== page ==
Are you a Kate or a Katie?

Here’s a thought provoking question from Tim Tyrell-Smith at Career Hub.

Are you a Kate or a Katie?

[W]e don’t name ourselves.  Our parents do.  And that name is usually chosen for you well in advance of your birth.  But, as with all kids, your unique personality defines your working name throughout your life.  

True enough, but many of us use different forms of our names depending on the context. As Tim (not Timothy) asks:

If you are a Katie, why do you use Katherine on your resume?

At networking events, do you let the Katie out or do you wear a Katherine mask because that’s what people expect to see at these functions?

If you are a Katie and you interview with a Michael (the hiring manager), should you become more Katherine-like to match his style?  What if he was really a Mike (or even a Mikey to his pals) and was just stuck in that “professional interviewer” mindset?

But don’t a lot of people do that? I know I do. What’s on my business card and my conference name badge isn’t what most people actually call me, either socially or at work. The only people who use my full name are my mother and my wife when she’s annoyed with me.

Do people take you less seriously if you use a shortened form of your name? Or does it depend on the sort of job you do and the image people expect?

Some serious public figures use shortened forms of their names. Sometimes it is a deliberate strategy.

Would Anthony Blair ever have become leader of the Labour Party? Calling himself Tony enabled him to seem sightly less posh in what is still, at least in name, the working-class party.

For the Conservatives, David seems to work better than Dave Cameron.

So what does your name, and how and when you shorten it, say about you?

Anyway, the title of this post gives me an excuse to post what would otherwise be a totally gratuitous picture of my favourite newsreader, Kate Silverton, who is most definitely a Kate, not a Katie or a Kathryn.


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7 Responses to Are you a Kate or a Katie?

  1. jonathan says:

    Very interesting post.

    My wife has a friend who is called Carol but insists on being called Karole (with a hard K)

    Why are all australian cricketers called Robbie, Shane, Brad, Bruce or Ricky then?

    (I am an Emily Maitliss fan myself but I couldn’t imagine her being called anything else…)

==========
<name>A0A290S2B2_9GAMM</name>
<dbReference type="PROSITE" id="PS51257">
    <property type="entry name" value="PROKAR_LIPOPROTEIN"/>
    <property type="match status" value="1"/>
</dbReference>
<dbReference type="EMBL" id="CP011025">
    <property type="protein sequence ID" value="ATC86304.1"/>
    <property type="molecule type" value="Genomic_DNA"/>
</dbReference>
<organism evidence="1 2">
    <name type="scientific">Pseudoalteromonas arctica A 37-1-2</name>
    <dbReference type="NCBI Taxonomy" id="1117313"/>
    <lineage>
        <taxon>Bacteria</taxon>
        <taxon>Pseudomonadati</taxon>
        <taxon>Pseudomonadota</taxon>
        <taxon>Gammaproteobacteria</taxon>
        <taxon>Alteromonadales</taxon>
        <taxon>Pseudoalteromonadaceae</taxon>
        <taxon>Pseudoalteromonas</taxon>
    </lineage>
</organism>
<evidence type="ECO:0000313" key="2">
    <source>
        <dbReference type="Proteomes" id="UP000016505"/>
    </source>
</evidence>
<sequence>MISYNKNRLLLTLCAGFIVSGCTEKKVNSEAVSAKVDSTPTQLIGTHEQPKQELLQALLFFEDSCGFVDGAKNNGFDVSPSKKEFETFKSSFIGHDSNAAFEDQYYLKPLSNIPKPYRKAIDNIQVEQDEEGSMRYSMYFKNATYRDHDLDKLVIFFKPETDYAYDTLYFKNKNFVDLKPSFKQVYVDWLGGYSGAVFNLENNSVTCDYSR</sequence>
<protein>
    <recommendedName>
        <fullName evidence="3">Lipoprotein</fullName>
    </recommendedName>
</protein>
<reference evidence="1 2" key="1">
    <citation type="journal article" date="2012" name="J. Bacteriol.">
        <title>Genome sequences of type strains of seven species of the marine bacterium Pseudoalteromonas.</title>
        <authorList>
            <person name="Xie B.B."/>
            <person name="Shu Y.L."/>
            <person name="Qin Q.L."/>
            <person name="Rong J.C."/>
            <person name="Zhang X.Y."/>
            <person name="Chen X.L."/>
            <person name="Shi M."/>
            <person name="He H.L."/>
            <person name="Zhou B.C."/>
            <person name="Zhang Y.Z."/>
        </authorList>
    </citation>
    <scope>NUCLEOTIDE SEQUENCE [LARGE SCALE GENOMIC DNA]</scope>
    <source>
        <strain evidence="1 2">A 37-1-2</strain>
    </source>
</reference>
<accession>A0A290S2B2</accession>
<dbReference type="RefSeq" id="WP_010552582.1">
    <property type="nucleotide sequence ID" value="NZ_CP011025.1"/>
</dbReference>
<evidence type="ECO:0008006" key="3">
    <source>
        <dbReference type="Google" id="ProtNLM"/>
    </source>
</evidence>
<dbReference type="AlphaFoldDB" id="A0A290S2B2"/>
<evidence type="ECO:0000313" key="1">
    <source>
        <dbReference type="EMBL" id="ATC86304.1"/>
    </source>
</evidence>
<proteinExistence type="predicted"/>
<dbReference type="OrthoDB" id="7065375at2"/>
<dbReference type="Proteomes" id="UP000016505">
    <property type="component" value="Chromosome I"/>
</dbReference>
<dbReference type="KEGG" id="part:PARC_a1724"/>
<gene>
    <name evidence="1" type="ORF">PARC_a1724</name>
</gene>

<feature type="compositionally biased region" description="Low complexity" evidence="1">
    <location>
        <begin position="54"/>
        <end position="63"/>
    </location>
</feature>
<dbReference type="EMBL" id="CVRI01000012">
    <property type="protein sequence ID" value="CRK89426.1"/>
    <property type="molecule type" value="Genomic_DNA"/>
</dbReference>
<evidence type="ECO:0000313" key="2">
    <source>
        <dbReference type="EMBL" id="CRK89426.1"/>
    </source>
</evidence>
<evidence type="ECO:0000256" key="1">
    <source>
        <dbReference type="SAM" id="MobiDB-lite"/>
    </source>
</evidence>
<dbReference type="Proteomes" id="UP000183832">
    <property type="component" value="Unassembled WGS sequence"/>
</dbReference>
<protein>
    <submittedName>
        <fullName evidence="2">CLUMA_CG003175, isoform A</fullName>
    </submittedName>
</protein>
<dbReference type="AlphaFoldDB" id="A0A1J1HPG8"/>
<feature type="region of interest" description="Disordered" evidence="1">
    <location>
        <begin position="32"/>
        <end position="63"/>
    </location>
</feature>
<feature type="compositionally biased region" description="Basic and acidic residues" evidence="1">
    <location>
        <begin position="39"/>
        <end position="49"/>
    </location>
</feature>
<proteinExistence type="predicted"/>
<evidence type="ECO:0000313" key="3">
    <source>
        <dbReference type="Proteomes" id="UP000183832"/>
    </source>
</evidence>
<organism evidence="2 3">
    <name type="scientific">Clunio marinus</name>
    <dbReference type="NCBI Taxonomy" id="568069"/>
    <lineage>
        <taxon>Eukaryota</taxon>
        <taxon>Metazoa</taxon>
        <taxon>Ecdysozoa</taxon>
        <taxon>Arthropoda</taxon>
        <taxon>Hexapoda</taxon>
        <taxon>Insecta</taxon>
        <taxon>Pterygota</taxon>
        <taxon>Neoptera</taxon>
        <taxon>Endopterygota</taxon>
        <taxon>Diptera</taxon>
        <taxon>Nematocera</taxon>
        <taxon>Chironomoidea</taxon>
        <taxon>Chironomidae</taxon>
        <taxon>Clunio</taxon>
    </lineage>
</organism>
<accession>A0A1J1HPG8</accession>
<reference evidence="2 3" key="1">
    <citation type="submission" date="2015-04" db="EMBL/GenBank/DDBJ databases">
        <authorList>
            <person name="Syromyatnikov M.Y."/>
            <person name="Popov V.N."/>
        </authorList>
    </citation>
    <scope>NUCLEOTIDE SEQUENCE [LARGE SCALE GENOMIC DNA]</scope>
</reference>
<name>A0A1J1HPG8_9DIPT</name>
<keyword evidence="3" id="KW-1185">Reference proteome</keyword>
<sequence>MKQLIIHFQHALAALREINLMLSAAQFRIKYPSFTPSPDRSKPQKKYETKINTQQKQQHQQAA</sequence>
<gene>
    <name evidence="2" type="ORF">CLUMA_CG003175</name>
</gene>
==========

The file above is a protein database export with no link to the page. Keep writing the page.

2. Rick says:

    Thanks Jonny!

  3. Marie Adams says:

    Great post. I also disagree with Tim at Career Hub – especially his idea that using a different form of your name is like hiding behind a mask. Whatever the reason, many people switch between their full and shortened first names in certain situations.

    I think it’s completely appropriate for someone to go by “Chris” with friends and “Christopher” at work. Whether people take him more seriously or not, it’s his personal preference, not a mask he’s hiding behind.

  4. jonty says:

    Its Jonty – actually!

  5. Rick says:

    Ah, so like Jonny only posher? 😉

  6. For really famous people like Blair and Cameron there is a tendency for the most euphonious variant of the person’s name to become the accepted usage, at least in public. Firstly, because the more often the name has to be spoken the more tiresome it becomes to use any version that doesn’t roll smoothly off the tongue. Secondly, because TV and radio reporters usually have a very short time in which to deliver their reports so they have to use the version of each person’s name that can be spoken most quickly.

    Thus, “Tony Blair” is better than “Anthony Blair” because the transition from “Ant” to “tho” creates a slight pause at the start of the name. It’s harder for journalists to pronounce with the dynamic, emphatic tone they use when they want to sound like they’re talking about Really Important Things. Equally, “Dave Cameron” requires a clear pause between the first and last names to avoid running them together into one word, which isn’t a problem with “David Cameron”.

  7. Hi Rick – I really enjoyed your take on my guest post on Career Hub. I’ve found it is a really interesting question for many people.

    I also appreciate those who disagree. I will say to Marie that my issue re: people wearing a mask has to do with people who fake their way into a job or situation that does not take advantage of their true self. While they got the job, are they happy? Situationally, I agree with Marie about using different versions of your name. Her example seems fitting.

    I also like Andrew’s example of Tony Blair. Interesting to imagine Anthony Blair on the job!

    Thanks to all for your comments!

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